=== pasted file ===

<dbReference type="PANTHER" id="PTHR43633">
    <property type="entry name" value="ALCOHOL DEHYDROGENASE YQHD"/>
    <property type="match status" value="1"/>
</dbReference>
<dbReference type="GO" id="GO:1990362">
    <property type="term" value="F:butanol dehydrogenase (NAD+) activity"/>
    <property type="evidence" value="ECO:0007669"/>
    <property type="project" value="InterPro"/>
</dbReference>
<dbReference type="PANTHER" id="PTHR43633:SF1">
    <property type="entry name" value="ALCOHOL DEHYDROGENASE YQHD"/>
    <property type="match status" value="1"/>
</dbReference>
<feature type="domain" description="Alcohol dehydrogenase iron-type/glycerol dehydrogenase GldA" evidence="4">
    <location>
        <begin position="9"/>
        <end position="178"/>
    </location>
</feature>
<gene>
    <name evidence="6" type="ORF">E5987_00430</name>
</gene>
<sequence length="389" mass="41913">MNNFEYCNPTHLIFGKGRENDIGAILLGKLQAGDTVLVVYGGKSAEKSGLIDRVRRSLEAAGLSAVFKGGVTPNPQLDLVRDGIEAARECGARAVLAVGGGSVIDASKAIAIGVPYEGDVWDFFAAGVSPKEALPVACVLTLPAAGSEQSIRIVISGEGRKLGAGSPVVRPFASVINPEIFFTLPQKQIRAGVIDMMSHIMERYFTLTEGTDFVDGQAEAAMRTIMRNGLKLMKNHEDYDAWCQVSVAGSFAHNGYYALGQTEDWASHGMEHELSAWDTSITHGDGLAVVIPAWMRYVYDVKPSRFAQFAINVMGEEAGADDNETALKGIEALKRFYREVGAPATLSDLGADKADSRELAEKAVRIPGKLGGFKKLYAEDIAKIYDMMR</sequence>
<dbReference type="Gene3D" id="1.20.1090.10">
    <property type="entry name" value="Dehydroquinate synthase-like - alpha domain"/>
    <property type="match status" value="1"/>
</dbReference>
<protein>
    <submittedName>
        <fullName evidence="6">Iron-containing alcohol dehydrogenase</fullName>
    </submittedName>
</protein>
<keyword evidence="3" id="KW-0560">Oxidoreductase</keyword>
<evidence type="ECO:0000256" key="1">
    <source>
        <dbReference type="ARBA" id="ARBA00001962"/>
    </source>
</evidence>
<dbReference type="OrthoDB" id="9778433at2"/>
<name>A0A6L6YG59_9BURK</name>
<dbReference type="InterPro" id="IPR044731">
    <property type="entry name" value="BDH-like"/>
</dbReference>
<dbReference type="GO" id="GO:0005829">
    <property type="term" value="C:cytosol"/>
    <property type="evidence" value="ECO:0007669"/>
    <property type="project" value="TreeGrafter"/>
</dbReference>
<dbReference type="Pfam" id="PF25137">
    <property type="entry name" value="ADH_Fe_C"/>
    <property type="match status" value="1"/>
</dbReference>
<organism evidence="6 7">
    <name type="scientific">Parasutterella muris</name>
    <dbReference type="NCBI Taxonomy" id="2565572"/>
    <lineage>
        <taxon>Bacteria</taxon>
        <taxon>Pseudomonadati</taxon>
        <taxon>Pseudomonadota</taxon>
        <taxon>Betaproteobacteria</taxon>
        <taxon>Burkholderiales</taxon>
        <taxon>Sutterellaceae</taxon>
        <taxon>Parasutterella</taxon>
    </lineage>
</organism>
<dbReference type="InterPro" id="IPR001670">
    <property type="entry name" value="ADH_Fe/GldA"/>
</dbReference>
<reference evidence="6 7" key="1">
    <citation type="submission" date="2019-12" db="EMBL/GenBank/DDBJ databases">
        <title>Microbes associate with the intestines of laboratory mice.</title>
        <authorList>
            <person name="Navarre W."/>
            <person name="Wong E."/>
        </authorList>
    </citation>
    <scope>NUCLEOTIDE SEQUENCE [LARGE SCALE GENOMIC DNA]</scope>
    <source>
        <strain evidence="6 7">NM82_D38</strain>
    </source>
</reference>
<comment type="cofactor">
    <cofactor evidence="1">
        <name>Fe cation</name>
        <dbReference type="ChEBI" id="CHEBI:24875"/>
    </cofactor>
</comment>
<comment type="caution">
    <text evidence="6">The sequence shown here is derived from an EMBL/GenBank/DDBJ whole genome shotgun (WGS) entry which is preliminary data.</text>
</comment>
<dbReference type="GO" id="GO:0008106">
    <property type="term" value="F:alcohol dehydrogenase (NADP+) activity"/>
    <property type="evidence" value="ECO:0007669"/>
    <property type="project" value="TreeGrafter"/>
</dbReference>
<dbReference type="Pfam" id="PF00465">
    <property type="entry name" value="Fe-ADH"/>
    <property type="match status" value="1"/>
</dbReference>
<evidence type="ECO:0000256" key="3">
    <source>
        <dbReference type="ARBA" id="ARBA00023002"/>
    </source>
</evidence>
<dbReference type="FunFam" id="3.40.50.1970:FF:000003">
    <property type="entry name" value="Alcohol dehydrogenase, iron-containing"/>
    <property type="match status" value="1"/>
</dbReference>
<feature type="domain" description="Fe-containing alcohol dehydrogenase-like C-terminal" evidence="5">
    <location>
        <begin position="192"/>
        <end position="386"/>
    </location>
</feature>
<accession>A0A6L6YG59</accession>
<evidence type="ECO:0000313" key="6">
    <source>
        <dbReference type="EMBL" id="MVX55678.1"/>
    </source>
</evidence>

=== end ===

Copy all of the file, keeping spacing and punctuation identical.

<dbReference type="PANTHER" id="PTHR43633">
    <property type="entry name" value="ALCOHOL DEHYDROGENASE YQHD"/>
    <property type="match status" value="1"/>
</dbReference>
<dbReference type="GO" id="GO:1990362">
    <property type="term" value="F:butanol dehydrogenase (NAD+) activity"/>
    <property type="evidence" value="ECO:0007669"/>
    <property type="project" value="InterPro"/>
</dbReference>
<dbReference type="PANTHER" id="PTHR43633:SF1">
    <property type="entry name" value="ALCOHOL DEHYDROGENASE YQHD"/>
    <property type="match status" value="1"/>
</dbReference>
<feature type="domain" description="Alcohol dehydrogenase iron-type/glycerol dehydrogenase GldA" evidence="4">
    <location>
        <begin position="9"/>
        <end position="178"/>
    </location>
</feature>
<gene>
    <name evidence="6" type="ORF">E5987_00430</name>
</gene>
<sequence length="389" mass="41913">MNNFEYCNPTHLIFGKGRENDIGAILLGKLQAGDTVLVVYGGKSAEKSGLIDRVRRSLEAAGLSAVFKGGVTPNPQLDLVRDGIEAARECGARAVLAVGGGSVIDASKAIAIGVPYEGDVWDFFAAGVSPKEALPVACVLTLPAAGSEQSIRIVISGEGRKLGAGSPVVRPFASVINPEIFFTLPQKQIRAGVIDMMSHIMERYFTLTEGTDFVDGQAEAAMRTIMRNGLKLMKNHEDYDAWCQVSVAGSFAHNGYYALGQTEDWASHGMEHELSAWDTSITHGDGLAVVIPAWMRYVYDVKPSRFAQFAINVMGEEAGADDNETALKGIEALKRFYREVGAPATLSDLGADKADSRELAEKAVRIPGKLGGFKKLYAEDIAKIYDMMR</sequence>
<dbReference type="Gene3D" id="1.20.1090.10">
    <property type="entry name" value="Dehydroquinate synthase-like - alpha domain"/>
    <property type="match status" value="1"/>
</dbReference>
<protein>
    <submittedName>
        <fullName evidence="6">Iron-containing alcohol dehydrogenase</fullName>
    </submittedName>
</protein>
<keyword evidence="3" id="KW-0560">Oxidoreductase</keyword>
<evidence type="ECO:0000256" key="1">
    <source>
        <dbReference type="ARBA" id="ARBA00001962"/>
    </source>
</evidence>
<dbReference type="OrthoDB" id="9778433at2"/>
<name>A0A6L6YG59_9BURK</name>
<dbReference type="InterPro" id="IPR044731">
    <property type="entry name" value="BDH-like"/>
</dbReference>
<dbReference type="GO" id="GO:0005829">
    <property type="term" value="C:cytosol"/>
    <property type="evidence" value="ECO:0007669"/>
    <property type="project" value="TreeGrafter"/>
</dbReference>
<dbReference type="Pfam" id="PF25137">
    <property type="entry name" value="ADH_Fe_C"/>
    <property type="match status" value="1"/>
</dbReference>
<organism evidence="6 7">
    <name type="scientific">Parasutterella muris</name>
    <dbReference type="NCBI Taxonomy" id="2565572"/>
    <lineage>
        <taxon>Bacteria</taxon>
        <taxon>Pseudomonadati</taxon>
        <taxon>Pseudomonadota</taxon>
        <taxon>Betaproteobacteria</taxon>
        <taxon>Burkholderiales</taxon>
        <taxon>Sutterellaceae</taxon>
        <taxon>Parasutterella</taxon>
    </lineage>
</organism>
<dbReference type="InterPro" id="IPR001670">
    <property type="entry name" value="ADH_Fe/GldA"/>
</dbReference>
<reference evidence="6 7" key="1">
    <citation type="submission" date="2019-12" db="EMBL/GenBank/DDBJ databases">
        <title>Microbes associate with the intestines of laboratory mice.</title>
        <authorList>
            <person name="Navarre W."/>
            <person name="Wong E."/>
        </authorList>
    </citation>
    <scope>NUCLEOTIDE SEQUENCE [LARGE SCALE GENOMIC DNA]</scope>
    <source>
        <strain evidence="6 7">NM82_D38</strain>
    </source>
</reference>
<comment type="cofactor">
    <cofactor evidence="1">
        <name>Fe cation</name>
        <dbReference type="ChEBI" id="CHEBI:24875"/>
    </cofactor>
</comment>
<comment type="caution">
    <text evidence="6">The sequence shown here is derived from an EMBL/GenBank/DDBJ whole genome shotgun (WGS) entry which is preliminary data.</text>
</comment>
<dbReference type="GO" id="GO:0008106">
    <property type="term" value="F:alcohol dehydrogenase (NADP+) activity"/>
    <property type="evidence" value="ECO:0007669"/>
    <property type="project" value="TreeGrafter"/>
</dbReference>
<dbReference type="Pfam" id="PF00465">
    <property type="entry name" value="Fe-ADH"/>
    <property type="match status" value="1"/>
</dbReference>
<evidence type="ECO:0000256" key="3">
    <source>
        <dbReference type="ARBA" id="ARBA00023002"/>
    </source>
</evidence>
<dbReference type="FunFam" id="3.40.50.1970:FF:000003">
    <property type="entry name" value="Alcohol dehydrogenase, iron-containing"/>
    <property type="match status" value="1"/>
</dbReference>
<feature type="domain" description="Fe-containing alcohol dehydrogenase-like C-terminal" evidence="5">
    <location>
        <begin position="192"/>
        <end position="386"/>
    </location>
</feature>
<accession>A0A6L6YG59</accession>
<evidence type="ECO:0000313" key="6">
    <source>
        <dbReference type="EMBL" id="MVX55678.1"/>
    </source>
</evidence>